Tullian Tchividjian wrote in his book, One-Way Love: Inexhaustible Grace for an Exhausted World:
Grace is love that seeks you out when you have nothing to give in return. Grace is love coming at you that has nothing to do with you. Grace is being loved when you are unlovable…. The cliché definition of grace is “unconditional love.” It is a true cliché, for it is a good description of the thing.
Let’s go a little further, though. Grace is a love that has nothing to do with you, the beloved. It has everything and only to do with the lover. Grace is irrational in the sense that it has nothing to do with weights and measures. It has nothing to do with my intrinsic qualities or so-called “gifts” (whatever they may be). It reflects a decision on the part of the giver, the one who loves, in relation to the receiver, the one who is loved, that negates any qualifications the receiver may personally hold…. Grace is one-way love. Pg. 32-33
To be a Christian, to seek after God and know Jesus Christ, is to accept the Grace that only God can give. We are only who we are by the Grace of God, it is by God’s grace alone that we can participate in what God is doing in the world. Through God’s Grace, God calls us to be a part of His mission, we participate in the plan of redemption given to us by Jesus on the Cross. So, here we have the answer to the question by way of expanding definition #1: "Unmerited divine assistance granted to humans for their regeneration or sanctification." But what of #6?
The sixth definition in our list, "disposition to, or an act, or instance of kindness, courtesy, or clemency," refers to a different kind of grace; a grace that is derivative, born out of a manor life. As recipients of God’s Grace, we are privileged to serve as agents of Grace. We receive Grace (Acts 11:23), are encouraged to continue in Grace (Acts 13:43), and are called to testify to the Grace of God (Acts 20:24). Grace empowers us to go to the sinners, prostitutes, and tax collectors of our days and love them with the love of Christ. We extend God’s Grace to all people because of the Grace God has shown to us, and in this, our manner of life is changed.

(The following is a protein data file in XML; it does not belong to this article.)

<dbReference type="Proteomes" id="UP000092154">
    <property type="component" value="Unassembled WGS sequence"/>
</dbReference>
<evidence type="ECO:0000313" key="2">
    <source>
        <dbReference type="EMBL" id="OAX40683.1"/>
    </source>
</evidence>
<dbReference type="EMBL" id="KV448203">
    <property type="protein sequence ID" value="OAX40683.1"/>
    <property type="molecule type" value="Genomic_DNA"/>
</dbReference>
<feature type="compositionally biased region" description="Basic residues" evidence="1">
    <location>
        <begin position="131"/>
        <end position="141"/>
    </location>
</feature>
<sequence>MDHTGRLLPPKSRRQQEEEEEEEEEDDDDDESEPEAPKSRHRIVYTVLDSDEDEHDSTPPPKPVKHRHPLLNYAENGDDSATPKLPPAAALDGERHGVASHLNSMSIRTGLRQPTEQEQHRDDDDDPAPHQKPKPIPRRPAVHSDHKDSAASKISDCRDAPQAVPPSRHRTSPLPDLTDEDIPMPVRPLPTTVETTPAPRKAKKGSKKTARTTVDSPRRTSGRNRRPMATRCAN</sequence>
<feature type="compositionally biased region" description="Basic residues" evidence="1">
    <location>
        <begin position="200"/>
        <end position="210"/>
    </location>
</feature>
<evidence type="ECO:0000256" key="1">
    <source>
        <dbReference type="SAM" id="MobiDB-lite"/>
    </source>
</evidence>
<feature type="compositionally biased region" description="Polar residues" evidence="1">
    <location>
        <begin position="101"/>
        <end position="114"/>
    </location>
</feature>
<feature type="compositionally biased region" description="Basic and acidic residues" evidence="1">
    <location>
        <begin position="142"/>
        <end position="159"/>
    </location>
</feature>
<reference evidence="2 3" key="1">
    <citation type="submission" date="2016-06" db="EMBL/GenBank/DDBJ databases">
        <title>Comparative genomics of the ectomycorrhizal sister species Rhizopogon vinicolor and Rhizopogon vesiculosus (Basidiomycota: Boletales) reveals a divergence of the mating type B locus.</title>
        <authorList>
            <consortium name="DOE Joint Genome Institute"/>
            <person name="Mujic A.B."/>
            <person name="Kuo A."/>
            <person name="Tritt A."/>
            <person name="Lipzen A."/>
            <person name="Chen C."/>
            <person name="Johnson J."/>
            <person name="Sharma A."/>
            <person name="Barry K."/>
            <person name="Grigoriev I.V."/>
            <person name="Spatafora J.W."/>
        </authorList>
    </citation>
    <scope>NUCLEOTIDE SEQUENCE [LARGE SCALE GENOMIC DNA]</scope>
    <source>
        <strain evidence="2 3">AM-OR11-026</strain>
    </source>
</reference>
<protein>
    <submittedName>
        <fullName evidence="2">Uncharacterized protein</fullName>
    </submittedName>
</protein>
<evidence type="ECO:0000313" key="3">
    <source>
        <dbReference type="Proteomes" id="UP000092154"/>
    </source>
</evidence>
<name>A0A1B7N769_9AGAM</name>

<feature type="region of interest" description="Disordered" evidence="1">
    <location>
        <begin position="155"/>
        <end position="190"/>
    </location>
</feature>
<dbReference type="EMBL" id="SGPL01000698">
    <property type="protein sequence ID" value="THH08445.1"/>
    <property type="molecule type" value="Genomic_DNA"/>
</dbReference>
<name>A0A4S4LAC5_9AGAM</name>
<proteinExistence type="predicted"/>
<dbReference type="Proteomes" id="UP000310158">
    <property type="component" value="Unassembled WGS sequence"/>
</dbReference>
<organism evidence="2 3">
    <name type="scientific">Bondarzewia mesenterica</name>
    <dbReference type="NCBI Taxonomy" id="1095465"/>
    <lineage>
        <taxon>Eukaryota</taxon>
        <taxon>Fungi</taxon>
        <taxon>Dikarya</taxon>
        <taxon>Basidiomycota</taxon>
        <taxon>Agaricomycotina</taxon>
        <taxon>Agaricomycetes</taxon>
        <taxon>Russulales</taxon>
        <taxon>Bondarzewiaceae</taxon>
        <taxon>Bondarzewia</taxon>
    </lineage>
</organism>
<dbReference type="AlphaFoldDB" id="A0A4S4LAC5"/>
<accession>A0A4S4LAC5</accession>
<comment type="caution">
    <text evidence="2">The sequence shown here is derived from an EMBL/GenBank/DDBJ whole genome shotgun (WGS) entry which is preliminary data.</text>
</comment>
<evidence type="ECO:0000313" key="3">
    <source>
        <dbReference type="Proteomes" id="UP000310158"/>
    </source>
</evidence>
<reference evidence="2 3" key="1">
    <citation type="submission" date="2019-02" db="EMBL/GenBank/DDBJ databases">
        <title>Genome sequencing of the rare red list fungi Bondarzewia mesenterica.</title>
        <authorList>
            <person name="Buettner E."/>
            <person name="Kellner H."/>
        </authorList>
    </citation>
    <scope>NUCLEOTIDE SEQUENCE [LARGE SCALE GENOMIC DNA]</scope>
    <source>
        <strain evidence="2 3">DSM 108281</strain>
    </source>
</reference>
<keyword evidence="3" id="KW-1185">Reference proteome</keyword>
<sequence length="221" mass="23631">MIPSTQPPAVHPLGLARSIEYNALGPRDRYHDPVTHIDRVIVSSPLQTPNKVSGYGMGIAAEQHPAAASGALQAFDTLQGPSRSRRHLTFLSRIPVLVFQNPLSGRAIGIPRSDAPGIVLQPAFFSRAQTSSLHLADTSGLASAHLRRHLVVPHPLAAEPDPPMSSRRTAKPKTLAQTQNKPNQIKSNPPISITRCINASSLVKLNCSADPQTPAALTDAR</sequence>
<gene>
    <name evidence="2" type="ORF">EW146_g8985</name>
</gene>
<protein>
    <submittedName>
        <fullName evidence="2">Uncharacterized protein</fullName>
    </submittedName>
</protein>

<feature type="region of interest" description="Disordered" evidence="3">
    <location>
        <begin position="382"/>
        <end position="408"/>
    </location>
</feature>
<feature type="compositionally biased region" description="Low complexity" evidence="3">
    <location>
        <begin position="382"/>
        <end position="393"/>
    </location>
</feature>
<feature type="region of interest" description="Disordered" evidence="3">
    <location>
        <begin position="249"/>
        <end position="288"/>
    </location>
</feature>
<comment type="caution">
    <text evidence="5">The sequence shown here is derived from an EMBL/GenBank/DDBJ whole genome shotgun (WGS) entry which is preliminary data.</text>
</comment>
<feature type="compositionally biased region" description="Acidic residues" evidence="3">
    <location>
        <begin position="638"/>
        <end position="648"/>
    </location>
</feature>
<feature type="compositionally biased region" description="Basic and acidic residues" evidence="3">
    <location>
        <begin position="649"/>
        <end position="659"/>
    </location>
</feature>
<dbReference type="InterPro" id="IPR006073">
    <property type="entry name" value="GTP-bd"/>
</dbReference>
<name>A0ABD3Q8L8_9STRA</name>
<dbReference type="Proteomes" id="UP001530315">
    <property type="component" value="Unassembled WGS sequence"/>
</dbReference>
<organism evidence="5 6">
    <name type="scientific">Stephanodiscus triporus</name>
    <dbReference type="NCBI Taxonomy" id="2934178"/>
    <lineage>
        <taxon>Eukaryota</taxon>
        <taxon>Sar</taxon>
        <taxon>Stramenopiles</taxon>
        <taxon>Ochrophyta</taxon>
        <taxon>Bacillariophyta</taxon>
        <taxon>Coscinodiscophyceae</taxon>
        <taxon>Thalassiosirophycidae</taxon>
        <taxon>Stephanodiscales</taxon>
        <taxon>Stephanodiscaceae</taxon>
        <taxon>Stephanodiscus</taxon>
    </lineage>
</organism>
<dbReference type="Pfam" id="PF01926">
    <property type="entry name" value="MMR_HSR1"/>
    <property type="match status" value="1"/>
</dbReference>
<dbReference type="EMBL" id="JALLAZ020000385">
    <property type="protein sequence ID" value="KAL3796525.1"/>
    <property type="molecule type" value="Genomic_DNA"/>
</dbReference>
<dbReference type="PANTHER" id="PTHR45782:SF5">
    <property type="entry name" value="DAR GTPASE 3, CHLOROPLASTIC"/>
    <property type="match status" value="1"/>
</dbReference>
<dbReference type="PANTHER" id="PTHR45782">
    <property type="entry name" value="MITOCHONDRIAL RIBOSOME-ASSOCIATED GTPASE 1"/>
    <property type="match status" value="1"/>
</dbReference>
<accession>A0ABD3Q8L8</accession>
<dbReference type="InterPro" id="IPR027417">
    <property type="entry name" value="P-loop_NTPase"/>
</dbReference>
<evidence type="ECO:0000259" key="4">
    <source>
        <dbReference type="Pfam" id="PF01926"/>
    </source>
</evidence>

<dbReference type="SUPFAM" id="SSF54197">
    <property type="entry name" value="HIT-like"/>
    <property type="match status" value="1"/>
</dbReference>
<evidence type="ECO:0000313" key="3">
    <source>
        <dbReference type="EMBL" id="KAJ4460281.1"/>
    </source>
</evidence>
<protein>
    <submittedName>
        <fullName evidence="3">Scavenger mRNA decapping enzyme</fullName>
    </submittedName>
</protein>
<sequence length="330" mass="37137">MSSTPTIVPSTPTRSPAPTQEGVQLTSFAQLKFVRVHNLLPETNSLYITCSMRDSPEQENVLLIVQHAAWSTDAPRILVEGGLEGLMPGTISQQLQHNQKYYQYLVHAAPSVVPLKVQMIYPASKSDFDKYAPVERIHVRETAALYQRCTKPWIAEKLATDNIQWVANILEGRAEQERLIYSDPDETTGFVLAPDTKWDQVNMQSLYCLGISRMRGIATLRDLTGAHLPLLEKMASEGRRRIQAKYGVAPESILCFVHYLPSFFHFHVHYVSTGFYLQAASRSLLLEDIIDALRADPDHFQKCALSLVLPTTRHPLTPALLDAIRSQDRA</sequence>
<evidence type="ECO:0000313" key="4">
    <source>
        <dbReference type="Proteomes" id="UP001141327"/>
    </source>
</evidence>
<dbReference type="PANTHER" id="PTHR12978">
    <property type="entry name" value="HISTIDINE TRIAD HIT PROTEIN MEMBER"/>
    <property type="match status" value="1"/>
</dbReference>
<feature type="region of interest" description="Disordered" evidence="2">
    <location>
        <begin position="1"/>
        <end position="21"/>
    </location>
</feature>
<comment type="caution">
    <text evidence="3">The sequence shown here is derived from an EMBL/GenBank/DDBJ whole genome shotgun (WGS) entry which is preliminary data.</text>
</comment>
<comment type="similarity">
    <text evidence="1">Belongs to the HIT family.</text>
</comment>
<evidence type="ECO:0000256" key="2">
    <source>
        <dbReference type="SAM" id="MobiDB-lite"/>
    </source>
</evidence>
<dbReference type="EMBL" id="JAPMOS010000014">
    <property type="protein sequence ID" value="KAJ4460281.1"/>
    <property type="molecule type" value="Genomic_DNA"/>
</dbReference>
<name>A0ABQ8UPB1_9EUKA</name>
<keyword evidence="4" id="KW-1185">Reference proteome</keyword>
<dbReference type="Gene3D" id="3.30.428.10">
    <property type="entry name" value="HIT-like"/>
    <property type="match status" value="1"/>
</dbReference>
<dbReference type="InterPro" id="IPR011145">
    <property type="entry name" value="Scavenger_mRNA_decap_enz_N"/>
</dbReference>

Living a “Grace-Filled Life” (def #1) we are able to live “grace-fully” (def #6) in the way we act, communicate, and interact. In Titus 2:11-12 Paul writes, “For the grace of God has appeared, bringing salvation for all people, training us to renounce ungodliness and worldly passions, and to live self-controlled, upright, and godly lives in the present age.” Grace transforms our desires, behaviors, actions, and motivations.
Accepting God’s Grace is important because, from it, all Spiritual growth flows and in it, all spiritual awareness radiates. When we live in God’s Grace, we are transformed, and grace becomes us. Max Lacedo, Pastor and author wrote in his book, Grace: More Than We Deserve, Greater Than We Imagine: "Grace is God's best idea. His decision to ravage a people by love, to rescue passionately, and to restore justly - what rivals it? Of all his wondrous works, grace, in my estimation, is the magnum opus." Receiving God’s Grace, we live to pass it on.
A true understanding of Grace—of God’s unmerited favor—always provokes a life of grace, gratitude, and obedience.
Grace be unto you!
Father Bill Burk†